Former Republican California Rep. Tim Donnelly opened his home to far-right YouTube political entertainer Stefan Molyneux for an interview in February; Donnelly spoke with Molyneux on camera months after the social media personality had explicitly stated his sympathies for white nationalists in a documentary.
Prior to serving in the California State Assembly from 2010 to 2014, Donnelly had been involved in the Minuteman movement. In 2014, Donnelly ran for governor and placed third after a scandal in which a campaign associate accused a primary opponent of “submitting to the Islamic, Shariah banking code in 2008.” Donnelly attempted to run for national office in 2016 and 2018 and lost both elections.
Molyneux’s interview with Donnelly was set inside of Donnelly’s Twin Peaks, California, home and was included in Molyneux’s ongoing series “Sunset in the Golden State,” the latest episode of which was published on YouTube yesterday. Donnelly’s Twitter feed indicates that he spoke with Molyneux on February 7, which was just about three months after Molyneux released a documentary in which he said a trip he took to Poland had eased his supposed skepticism about white nationalism.
During the interview, Donnelly and Molyneux repeatedly described immigration at the U.S.-Mexico border as a silent mass “invasion” designed to subvert the United States. Molyneux claimed that immigrants coming to California from Mexico had a “bigger or deeper motivation” about “reconquering” California on behalf of the country of Mexico, to which Donnelly agreed, accusing Latinx leaders in the region of plotting a “creeping invasion.” The rhetoric echoed Molyneux’s well-documented history of paranoid remarks about immigration.
Donnelly said that the fate of America will play out in California, adding that he feared a civil war. While Molyneux said that he hopes that the conflict they perceive in the political system is worked out in nonviolent ways, he thought it was possible that people would rise up in more violent ways.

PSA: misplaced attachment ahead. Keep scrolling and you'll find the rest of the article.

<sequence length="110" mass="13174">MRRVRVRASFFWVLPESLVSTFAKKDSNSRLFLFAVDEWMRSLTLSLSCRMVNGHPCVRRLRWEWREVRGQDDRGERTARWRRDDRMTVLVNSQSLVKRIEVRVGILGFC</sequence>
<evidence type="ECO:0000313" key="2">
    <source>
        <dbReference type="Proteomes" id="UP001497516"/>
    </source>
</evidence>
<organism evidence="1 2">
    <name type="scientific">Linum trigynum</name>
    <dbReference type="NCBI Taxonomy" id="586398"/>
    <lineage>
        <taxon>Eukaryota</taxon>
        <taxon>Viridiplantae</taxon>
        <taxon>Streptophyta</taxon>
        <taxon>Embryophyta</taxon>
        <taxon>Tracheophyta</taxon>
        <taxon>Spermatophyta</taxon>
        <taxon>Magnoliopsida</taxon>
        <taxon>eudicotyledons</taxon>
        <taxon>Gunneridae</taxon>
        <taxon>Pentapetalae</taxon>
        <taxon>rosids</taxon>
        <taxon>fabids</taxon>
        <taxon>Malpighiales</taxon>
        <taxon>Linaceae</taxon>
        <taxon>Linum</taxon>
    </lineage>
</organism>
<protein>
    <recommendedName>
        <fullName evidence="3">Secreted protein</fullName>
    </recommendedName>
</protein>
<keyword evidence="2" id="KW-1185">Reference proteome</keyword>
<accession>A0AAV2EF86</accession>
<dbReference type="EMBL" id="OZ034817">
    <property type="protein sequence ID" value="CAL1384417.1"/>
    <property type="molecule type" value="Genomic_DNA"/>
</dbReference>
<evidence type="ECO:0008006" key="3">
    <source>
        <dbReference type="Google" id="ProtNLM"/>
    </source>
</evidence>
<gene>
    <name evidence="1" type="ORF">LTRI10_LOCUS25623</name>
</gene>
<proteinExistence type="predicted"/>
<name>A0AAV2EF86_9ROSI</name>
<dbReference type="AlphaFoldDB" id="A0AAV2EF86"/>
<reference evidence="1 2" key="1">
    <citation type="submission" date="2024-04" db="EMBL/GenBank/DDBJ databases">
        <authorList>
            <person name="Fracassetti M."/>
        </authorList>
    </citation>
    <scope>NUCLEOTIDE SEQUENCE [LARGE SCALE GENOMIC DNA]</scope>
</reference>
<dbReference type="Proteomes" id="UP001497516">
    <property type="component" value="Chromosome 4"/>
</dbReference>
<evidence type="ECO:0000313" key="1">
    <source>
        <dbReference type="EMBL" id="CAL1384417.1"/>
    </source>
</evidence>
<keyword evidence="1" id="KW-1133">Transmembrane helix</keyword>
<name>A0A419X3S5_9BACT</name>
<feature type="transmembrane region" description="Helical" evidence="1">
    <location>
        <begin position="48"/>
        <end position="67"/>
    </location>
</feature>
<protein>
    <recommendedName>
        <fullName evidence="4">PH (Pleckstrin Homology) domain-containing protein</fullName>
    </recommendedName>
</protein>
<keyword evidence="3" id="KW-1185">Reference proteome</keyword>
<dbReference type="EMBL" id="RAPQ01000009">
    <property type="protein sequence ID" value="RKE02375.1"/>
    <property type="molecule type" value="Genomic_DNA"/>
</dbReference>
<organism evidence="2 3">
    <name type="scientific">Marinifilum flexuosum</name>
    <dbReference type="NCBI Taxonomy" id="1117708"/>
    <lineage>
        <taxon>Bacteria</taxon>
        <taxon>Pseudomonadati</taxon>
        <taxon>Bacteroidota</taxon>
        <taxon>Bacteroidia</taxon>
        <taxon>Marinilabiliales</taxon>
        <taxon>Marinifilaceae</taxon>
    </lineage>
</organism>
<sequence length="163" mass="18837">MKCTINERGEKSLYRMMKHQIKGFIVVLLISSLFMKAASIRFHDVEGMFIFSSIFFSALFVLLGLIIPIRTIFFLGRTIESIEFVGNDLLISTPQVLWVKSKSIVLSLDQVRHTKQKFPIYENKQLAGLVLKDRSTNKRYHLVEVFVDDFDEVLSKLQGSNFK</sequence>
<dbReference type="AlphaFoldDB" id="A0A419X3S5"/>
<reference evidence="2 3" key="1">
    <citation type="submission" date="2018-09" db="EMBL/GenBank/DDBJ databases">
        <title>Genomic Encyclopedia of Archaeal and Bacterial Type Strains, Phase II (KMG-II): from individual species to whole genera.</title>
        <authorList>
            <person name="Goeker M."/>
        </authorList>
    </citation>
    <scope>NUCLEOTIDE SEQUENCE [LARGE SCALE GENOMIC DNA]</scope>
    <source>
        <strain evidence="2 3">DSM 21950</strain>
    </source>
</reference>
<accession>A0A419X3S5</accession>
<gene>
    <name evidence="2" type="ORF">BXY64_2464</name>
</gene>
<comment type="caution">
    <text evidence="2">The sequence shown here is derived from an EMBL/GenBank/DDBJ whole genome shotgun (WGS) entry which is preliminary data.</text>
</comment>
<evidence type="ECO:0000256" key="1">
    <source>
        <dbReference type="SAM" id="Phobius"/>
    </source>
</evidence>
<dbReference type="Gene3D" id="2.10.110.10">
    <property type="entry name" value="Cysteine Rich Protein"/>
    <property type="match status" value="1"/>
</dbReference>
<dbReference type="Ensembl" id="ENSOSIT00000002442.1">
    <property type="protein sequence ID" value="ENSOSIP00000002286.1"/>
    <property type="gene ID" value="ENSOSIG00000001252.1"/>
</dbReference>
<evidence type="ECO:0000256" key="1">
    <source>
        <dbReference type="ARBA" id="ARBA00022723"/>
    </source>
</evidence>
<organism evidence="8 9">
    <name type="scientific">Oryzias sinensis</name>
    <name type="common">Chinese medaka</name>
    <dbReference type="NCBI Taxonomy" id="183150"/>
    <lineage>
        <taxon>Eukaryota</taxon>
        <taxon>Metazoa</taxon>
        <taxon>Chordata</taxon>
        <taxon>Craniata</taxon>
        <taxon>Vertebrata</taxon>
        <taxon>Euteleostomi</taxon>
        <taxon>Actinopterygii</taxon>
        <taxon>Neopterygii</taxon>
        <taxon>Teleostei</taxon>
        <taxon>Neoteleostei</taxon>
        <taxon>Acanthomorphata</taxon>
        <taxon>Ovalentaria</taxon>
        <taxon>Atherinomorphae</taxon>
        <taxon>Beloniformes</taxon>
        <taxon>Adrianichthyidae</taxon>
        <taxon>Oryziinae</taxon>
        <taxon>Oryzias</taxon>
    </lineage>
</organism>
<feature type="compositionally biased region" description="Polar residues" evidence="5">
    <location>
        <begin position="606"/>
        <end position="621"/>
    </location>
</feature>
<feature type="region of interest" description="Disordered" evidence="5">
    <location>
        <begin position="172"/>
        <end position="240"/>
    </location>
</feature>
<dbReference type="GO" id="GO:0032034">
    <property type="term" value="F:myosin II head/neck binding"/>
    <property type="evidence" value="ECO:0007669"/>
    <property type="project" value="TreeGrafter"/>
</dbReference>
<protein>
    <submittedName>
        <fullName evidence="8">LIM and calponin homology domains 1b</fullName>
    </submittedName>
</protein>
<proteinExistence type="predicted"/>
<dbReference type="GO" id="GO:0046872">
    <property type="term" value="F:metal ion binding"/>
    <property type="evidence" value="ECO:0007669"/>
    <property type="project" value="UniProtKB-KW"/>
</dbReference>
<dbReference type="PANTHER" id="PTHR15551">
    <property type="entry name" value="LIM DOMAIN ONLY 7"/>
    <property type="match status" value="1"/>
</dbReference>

“Should free speech fail, should the First Amendment not be enough, the Second seems inevitable,” Molyneux, a Canadian citizen, said.
In recent months, Molyneux has waded into the toxic waters of more blatantly extreme rhetoric.
On July 11, Molyneux suggested that Jeffrey Epstein’s abuse of young teenagers was somehow related to his Jewish ethnicity.
On July 18, Molyneux said he was fighting against anti-Semitism for years until it “dawned” on him that “Jews weren’t really fighting against anti-white racism.”
On July 20, Molyneux wrote, sarcastically, that “access to white wallets” had become “a universal human right.”
On August 1, Molyneux approvingly shared a post from a group named in reference to the Nazi Luftwaffe, as the German Air Force was named under the rule of Adolf Hitler.
On August 2, Molyneux quote-tweeted a white nationalist who resigned from The Daily Caller after it was discovered he was quietly writing under a pen name for a white nationalist publication and asserted that diversity “means no white people.”
On August 5, Molyneux downplayed the evils of white nationalism. Two days later, he claimed that people criticizing white nationalism without criticizing “any other kind” are “just creating more white nationalists.”
On August 8, Molyneux tweeted that without white males in Europe, there would be “no modern world.”